The Arab Uprisings: What Everyone Needs to Know®
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Employing an engaging question-and-answer format, The Arab Uprisings explores the revolutionary protests that have rocked the Arab world since late 2010. In this updated and revised second edition, James L. Gelvin explores the varied paths taken by the uprisings and assesses their historical and global significance. Gelvin begins with an overview-What were the conditions in the Arab world that led to the uprisings? Where did the demands for human and democratic rights and social and economic justice come from?-before turning to specific countries in the region. He examines how the long history of state-building in Tunisia and Egypt ultimately determined the paths taken by uprisings there. He explains why the weakness of state institutions in Libya and Yemen led to violence and chaos. He explores the commonalities of the "coup-proofed" states Bahrain and Syria and the tragic course of their uprisings. In the final chapter, he discusses the implications of the uprisings. What do they mean for the United States, al-Qaeda, and the balance of power in the region? What do they say about the viability of the Arab state system? What effects have they had on the Israel-Palestine conflict? What conclusions might we draw from the uprisings so far? When will we know their historical meaning?
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continued to show their dissatisfaction with those who governed them. They voted out ruling parties in the United Kingdom, Greece, Ireland, Portugal, Spain, Iceland, Slovakia, Canada, The Netherlands, France, and Italy, among other countries. In the United States, elections first threw out a Republican president, then a Democratic congress. And throughout Europe protesters and rioters took to the streets to prevent governments from cutting workers’ pay and unemployment benefits, increasing the
as well. For example, Kefaya defined itself as a loose movement rather than a tight party to ensure inclusiveness, used social media to organize demonstrations, mobilized in working-class neighborhoods to broaden the movement’s base, and asserted popular control over public spaces by organizing “flash mobs” to take them over for demonstrations. That Kefaya’s demands and tactics matched those used during the uprising is not surprising: Although Kefaya had faded years before the uprising, one of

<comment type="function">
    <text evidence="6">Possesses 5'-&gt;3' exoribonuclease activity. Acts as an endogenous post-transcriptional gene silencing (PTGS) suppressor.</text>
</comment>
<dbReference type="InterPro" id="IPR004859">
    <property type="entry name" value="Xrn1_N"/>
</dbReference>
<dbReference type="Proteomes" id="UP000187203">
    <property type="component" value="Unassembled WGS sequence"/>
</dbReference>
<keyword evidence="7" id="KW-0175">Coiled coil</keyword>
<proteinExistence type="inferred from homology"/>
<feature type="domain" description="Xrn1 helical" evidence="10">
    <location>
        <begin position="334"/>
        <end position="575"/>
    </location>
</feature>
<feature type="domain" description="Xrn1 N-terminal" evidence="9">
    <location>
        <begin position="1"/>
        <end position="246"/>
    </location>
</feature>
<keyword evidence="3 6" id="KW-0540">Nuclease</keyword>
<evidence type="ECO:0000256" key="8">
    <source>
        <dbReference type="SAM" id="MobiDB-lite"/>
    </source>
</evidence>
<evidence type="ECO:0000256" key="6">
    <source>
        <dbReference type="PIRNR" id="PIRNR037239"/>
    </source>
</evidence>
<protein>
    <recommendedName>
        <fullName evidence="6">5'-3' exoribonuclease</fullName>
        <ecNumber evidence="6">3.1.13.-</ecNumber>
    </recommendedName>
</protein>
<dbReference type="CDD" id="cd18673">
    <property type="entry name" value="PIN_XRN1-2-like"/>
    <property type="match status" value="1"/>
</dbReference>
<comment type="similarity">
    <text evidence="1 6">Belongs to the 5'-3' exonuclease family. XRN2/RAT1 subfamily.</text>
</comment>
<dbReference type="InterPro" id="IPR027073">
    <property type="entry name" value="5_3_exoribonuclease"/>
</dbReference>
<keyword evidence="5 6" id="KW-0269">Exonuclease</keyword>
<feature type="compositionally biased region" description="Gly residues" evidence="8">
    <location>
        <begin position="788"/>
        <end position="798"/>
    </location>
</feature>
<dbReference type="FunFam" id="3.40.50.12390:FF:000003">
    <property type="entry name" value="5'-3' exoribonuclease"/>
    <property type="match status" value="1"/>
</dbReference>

coalition to diplomatic representation in more than one hundred countries and symbolically snatches the diplomatic high ground from the Assad government (which Secretary of State Hillary Clinton proclaimed had “lost legitimacy” in July 2011). Otherwise, recognition has had little impact on the conflict. There has been no change of representation at the United Nations, for example, nor has calling the Assad regime illegitimate prevented the United States from endorsing talks with it about removing
market value for finished goods and services produced within a state or territory.) Between 1980 and 2010, per capita GDP grew at a rate of 0.5 percent annually, well below that of the 3 percent growth that marked the rest of the developing world. To absorb the unemployed and new entrants to the job market, the annual GDP would have to grow at a rate of 7.5 percent. • With the exception of oil and gas, exports have remained flat in recent decades. The remainder of the developing 12 The Arab
ground to the disruptive presence of the Islamic State’s caliphate in a region as important as the heartland of the eastern Arab world. How did the spread of the uprisings to Palestine affect the Israeli–Palestinian conflict? The “Kerry round” of face-to-face negotiations between Israelis and Palestinians collapsed in April 2014 and therefore changed little in terms of the dynamics of the conflict. However, the overlooked uprising in the Palestinian territories may open up a new chapter in the